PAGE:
If you had a sneaking, baseless suspicion that Billy Beane’s antics in Moneyball, and his corresponding actions in real life were all inspired by something the Phillies did, then you, apparently were right. Congratualtions. I’m sure you have an evening of vindictive, profane phone calls to make to friends and family. Finally, finally after years of accusations and humiliation at your class reunion, one of your Phillies theories was proven right. Whose ‘possibly insane’ now, Principal Fredrickson?!
Billy Beane has been highly touted or critically debunked a lot in the past few years, but, like with anything, there wasn’t any real reason to pay attention to him until he involved the Phillies. Which he did, when he showed up at Villanova this week.
Now let’s take that theory of yours about Billy just pandering to the locals right out of the equation. We in and around Philly-types don’t succumb to brazen, meaningless flattery. Obviously that does not include players tipping their caps at us or winking at us or waving to us or generally acknowledging our existence. Those are once in a lifetime situations in which we are not responsible for our actions, whether they involve giggling or intense clapping that lasts for several innings.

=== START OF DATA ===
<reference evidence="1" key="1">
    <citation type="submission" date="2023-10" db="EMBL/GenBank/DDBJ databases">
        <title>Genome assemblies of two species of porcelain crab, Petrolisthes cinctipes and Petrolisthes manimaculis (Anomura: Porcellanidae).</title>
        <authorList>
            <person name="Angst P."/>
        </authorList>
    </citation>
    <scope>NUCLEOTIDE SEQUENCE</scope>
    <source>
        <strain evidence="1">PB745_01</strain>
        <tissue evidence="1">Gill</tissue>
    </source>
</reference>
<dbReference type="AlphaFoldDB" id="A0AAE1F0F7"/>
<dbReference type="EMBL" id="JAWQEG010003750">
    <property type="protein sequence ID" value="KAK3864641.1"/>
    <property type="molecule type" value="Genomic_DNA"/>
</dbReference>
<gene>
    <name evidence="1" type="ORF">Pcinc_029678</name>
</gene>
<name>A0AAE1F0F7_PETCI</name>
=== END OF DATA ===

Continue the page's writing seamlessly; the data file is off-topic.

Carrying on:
Doing things like invoking the ’93 Phillies in a speech at a Philadelphia-area university kind of seems like pandering, but like I said, that would have been useless.
"“Those ’93 Phillies took a ton of pitches, walked a ton, and scored a ton of runs. That’s when it hit me.”–Billy Beane"
So you see, all of Billy Beane’s success and power and thoughts can be attributed to the sexiest baseball team of the modern era. But he didn’t stop there. He included a charming anecdote about Lenny Dykstra that didn’t have any hookers in it. In fact, it was about him being a tidy roommate. It wasn’t really an anecdote. More of a sentence, really.
It is sort of amazing that Beane was able to keep a clear thought in his head throughout the dialogue at Villanova, as the panel he sat on also included Omar Minaya, whose parasitic brain slug remains extremely active and very easily spread amongst baseball executives.